Centre for Cultures of Reproduction, Technologies and Health

Abortion as political bate in Norway

CORTH Blog: 30 May 2019

Marte E. S. Haaland

PhD-candidate at the Centre for International Health, University of Bergen Norway
Visiting PhD-researcher at CORTH
Contact: marte.haaland@uib.no

In 2018, feminists celebrated the 40 years anniversary of the Norwegian abortion law of 1978. For 40 years, there had been broad political agreement on the law that had been left untouched. Little did they know that only a few months later, abortion would again become the key issue of Norwegian politics. This blog post tells the story of how women’s bodies became once again the battleground for political disputes in Norway.

When the Norwegian abortion law was passed, in 1978, it was after many years of political mobilization and public debate. The law was a great victory for Norwegian women’s rights movement and replaced a system of abortion committees, in which abortion-seeking women had to present their cases to a committee that would reach a decision based on a series of medical, economic and social criteria. With the new law, abortion became available upon demand for the first 12 weeks of pregnancy.  The committee system was, however, continued for abortions between weeks 12 and 18. The law was thus a compromise between those pushing for increased bodily autonomy for women and those in favour of abortions being granted upon pre-determined criteria.

When abortion in 2018 re-emerged at the centre of the political game in Norway, it was one of the criteria for abortion after week 12 that was debated.  From November 2018 to January 2019, abortion overshadowed almost all other political issues, not because of any changes in political support towards the abortion law, nor due to a particularly challenging abortion request, but because of an unrelated power struggle in Norwegian politics.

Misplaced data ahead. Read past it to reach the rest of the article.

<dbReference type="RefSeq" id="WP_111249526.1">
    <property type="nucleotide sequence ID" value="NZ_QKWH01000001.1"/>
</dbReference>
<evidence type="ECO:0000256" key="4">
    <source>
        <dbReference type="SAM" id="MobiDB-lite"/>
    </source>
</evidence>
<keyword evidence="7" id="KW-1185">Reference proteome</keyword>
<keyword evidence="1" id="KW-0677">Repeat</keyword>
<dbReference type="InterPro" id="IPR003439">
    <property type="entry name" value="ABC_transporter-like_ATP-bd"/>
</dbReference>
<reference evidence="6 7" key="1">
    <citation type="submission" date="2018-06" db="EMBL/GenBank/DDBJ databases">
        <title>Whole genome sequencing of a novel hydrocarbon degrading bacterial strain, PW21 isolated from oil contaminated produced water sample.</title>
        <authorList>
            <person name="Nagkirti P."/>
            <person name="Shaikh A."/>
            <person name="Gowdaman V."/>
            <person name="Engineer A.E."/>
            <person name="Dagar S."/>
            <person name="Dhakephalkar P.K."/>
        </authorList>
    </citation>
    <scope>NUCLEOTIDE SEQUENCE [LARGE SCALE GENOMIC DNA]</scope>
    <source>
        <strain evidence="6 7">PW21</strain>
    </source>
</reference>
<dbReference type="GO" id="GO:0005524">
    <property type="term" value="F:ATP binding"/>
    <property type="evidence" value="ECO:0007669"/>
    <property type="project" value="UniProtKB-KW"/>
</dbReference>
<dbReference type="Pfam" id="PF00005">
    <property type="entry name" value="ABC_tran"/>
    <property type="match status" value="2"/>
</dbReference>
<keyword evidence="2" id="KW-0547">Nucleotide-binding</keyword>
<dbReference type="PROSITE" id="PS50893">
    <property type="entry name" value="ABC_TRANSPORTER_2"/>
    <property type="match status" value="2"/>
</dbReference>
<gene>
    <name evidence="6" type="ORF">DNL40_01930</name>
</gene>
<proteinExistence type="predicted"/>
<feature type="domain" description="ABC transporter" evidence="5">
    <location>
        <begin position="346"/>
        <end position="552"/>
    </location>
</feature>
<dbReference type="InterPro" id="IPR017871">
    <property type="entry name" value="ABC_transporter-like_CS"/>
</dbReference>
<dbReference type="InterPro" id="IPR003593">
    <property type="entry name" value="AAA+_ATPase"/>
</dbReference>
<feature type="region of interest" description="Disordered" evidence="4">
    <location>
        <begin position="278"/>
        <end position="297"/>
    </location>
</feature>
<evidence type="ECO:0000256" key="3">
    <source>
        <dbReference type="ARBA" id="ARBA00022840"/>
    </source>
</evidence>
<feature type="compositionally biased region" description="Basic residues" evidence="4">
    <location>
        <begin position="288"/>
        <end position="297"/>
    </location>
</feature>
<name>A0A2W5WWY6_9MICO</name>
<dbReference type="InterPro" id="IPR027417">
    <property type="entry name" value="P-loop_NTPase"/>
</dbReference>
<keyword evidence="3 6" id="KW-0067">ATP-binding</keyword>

Abortdemo3Demonstration in defence of the abortion law in Bergen, November 2018 under the slogan “Women’s bodies are not up for negotiation – Defend the abortion law"

After the 2017 election, Norway’s Prime Minister Erna Solberg from the Conservative party formed a minority government with her far right partners in the populist Progressive party and the Liberal party. The coalition depended on case-to-case support from Christian Democrats to approve budgets and other key issues debated in parliament. In the elections, the Christian Democrats obtained only 4 % of the votes, but their eight seats in parliament were enough to tip the scales for Solberg’s government. When the party, in the fall of 2018 went to a process of selecting new political directions, which possibly could move them further apart from the government, Solberg seized the occasion to use the abortion law as political bate. In an effort to tempt the Christian Democrats into government, or at least to encourage them to stay as a case-to-case supporter, she publically stated that she was open to discuss changes to the abortion law. For the first time in decades, the consensus the law was built on was shaking.